Phone scams are telephone-aided scams perpetrated by fraudsters against Michigan residents. Phone scammers use telephone services such as live phone calls and text messages to coerce Michiganders into sending money to them or sharing sensitive personal information. They disguise their identities by impersonating government agencies, financial institutions, or persons who are familiar with the targets. Concealing their identities helps them to gain unfettered access to targeted residents and make scam pitches more believable.
To prevent Michigan residents from falling victim to phone scams, the Consumer Protection Unit of the Michigan Attorney General’s Office (AGO) periodically releases scam alerts. These help to educate residents on current phone scams and suggest ways of avoiding them. The AGO hosts an online complaint form on its website and is available for victims of phone scams for filing phone scam complaints. Websites that offer reverse phone lookup services can help Michiganders obtain identifying information on unknown callers and avoid scams.
Some of the prevalent scams identified by the Michigan Attorney General’s Office include:
- Job offer scams where fraudsters solicit money and personal information from unsuspecting residents in exchange for job opportunities that do not exist.
- Medicare scams take advantage of enrolment season. Scammers engage residents to get them to share Medicare card numbers for identity theft.
- In phone spoofing scams, fraudsters manipulate Caller IDs to display numbers of familiar legitimate businesses or government agencies to solicit money or request personal information.
- International sweepstakes and lottery scams where the promise of bogus winnings in foreign lotteries persuade targets to part with their money.
- Federal stimulus payment scams where fraudsters claim to be with a government agency in charge of federal grants and request money or personal data to disburse fake grants.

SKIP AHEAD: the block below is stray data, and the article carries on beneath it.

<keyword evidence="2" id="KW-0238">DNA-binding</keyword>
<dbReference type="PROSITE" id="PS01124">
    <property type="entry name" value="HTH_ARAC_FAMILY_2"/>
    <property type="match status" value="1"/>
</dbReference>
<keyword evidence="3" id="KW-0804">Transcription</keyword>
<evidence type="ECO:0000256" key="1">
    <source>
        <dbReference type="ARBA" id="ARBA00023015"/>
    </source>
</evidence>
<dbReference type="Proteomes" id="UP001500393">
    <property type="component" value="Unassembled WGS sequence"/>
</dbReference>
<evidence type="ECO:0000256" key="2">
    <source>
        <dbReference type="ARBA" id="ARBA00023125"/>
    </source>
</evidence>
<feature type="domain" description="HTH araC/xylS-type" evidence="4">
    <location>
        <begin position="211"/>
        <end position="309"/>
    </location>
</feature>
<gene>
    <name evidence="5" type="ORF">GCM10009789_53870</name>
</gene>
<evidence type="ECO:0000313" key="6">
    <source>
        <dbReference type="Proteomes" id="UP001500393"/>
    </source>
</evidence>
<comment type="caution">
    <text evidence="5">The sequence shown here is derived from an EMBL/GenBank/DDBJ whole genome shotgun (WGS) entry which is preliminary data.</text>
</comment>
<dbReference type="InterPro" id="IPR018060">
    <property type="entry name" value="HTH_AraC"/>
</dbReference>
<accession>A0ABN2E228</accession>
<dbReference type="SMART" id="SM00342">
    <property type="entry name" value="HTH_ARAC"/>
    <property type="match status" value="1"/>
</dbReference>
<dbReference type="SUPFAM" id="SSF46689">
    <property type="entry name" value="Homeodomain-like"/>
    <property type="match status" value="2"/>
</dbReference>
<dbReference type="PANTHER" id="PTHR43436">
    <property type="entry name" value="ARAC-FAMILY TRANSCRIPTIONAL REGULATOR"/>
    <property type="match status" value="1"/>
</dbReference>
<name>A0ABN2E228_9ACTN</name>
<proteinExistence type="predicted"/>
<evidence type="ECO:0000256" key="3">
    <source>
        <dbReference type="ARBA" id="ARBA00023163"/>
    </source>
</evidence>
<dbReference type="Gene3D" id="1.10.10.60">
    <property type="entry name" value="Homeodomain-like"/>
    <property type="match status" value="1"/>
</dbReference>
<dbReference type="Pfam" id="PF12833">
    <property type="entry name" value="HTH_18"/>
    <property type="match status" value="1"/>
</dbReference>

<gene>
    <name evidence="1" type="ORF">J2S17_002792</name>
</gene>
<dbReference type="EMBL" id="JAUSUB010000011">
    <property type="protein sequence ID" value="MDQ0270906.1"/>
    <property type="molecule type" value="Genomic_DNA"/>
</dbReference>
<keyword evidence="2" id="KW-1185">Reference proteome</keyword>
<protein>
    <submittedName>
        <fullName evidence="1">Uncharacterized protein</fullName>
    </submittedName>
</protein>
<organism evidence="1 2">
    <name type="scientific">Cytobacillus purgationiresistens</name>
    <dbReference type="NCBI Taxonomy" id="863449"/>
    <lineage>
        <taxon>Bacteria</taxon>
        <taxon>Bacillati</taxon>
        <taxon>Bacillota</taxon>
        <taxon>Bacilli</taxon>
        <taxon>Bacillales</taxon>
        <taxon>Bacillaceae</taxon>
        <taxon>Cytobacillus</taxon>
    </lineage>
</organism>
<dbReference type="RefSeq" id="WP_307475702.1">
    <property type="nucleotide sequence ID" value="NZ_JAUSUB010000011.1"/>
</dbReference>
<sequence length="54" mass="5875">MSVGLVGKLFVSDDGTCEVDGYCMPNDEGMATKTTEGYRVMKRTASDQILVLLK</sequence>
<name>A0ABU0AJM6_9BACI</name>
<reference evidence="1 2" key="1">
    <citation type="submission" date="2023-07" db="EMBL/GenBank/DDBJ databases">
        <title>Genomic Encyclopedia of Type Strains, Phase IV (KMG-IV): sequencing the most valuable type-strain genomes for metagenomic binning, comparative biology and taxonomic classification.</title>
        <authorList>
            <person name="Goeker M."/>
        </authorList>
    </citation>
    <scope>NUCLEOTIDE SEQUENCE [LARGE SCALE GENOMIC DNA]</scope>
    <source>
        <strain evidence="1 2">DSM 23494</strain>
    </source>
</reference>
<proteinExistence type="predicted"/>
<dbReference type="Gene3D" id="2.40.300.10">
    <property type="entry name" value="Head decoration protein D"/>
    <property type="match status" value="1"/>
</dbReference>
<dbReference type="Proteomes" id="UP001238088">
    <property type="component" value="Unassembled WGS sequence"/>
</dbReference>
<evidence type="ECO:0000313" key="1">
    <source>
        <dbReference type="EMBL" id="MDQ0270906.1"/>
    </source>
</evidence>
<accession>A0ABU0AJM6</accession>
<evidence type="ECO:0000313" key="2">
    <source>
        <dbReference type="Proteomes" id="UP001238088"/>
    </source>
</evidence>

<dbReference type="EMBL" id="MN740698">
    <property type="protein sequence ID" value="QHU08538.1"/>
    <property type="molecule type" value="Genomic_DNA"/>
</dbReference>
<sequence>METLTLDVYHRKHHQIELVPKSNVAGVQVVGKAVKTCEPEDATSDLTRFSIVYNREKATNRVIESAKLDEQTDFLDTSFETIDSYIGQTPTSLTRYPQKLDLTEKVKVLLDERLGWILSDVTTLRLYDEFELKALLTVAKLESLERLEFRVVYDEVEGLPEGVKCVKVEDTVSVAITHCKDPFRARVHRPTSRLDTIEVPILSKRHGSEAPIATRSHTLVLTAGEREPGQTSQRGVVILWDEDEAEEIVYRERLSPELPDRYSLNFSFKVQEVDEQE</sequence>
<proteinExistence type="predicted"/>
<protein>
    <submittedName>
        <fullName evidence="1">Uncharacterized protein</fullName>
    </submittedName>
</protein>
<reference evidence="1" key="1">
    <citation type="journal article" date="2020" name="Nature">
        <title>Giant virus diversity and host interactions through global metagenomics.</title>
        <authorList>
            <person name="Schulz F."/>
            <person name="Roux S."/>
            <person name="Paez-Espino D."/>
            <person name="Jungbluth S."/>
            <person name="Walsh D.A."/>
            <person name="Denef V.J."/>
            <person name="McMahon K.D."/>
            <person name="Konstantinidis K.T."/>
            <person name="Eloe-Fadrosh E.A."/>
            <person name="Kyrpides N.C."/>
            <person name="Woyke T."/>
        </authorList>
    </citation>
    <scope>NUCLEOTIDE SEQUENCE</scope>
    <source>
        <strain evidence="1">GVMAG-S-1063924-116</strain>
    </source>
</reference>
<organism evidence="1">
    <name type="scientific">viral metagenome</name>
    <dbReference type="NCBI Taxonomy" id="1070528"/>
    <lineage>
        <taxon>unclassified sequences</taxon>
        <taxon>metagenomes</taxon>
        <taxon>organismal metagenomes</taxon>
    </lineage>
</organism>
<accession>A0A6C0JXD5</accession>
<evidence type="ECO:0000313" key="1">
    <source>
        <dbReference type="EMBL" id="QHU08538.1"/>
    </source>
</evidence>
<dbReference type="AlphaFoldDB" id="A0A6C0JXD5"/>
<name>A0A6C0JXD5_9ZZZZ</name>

- Charity scams where fraudsters impersonate familiar charities and seek donations, which they end up diverting for personal use.
- Robocall scams involve using automated phone calls to contact Michigan residents to cheat them out of money and obtain sensitive information.
- Disaster scams occur after natural disasters. Scammers target unsuspecting residents who are desperate to execute repairs and steal from them.
- Grandparent scams where con artists pose as targets’ grandchildren and request immediate financial help from targeted residents to resolve emergencies.
- IRS scams, in which con artists claim to be IRS employees. They often accuse their targets of owing back taxes and demand immediate payments to avoid arrest.
What are Michigan Tech Support Scams?
Tech support scams target Michigan residents for rip-offs through their computers. Fraudsters pretend to be technical support staff of their targets’ computer companies to gain access to their computers for alleged mandatory repairs and bill them. Tech support scammers often contact their marks via live phone calls, emails, or pop-up ads on their monitors warning them about virus attacks. The callers convince them to grant them remote access to their computers to execute such repairs. These scammers install malware on their mark’s devices to steal sensitive personal information once they take control of computers. At the end of the feigned repairs, the callers usually refuse to release control of the computers back to their victims until they make payments. They typically receive payments via unconventional means like gift cards, prepaid debit cards, and wire transfers. With phone lookup, residents can retrieve information on unknown callers’ identities and avoid these scams. Following a recent occurrence of this scam, the Attorney General’s Office advised Michiganders to independently verify the identity of any tech support official before engaging with them. Victims of tech support scams can file online complaints with the Michigan Attorney General’s Office.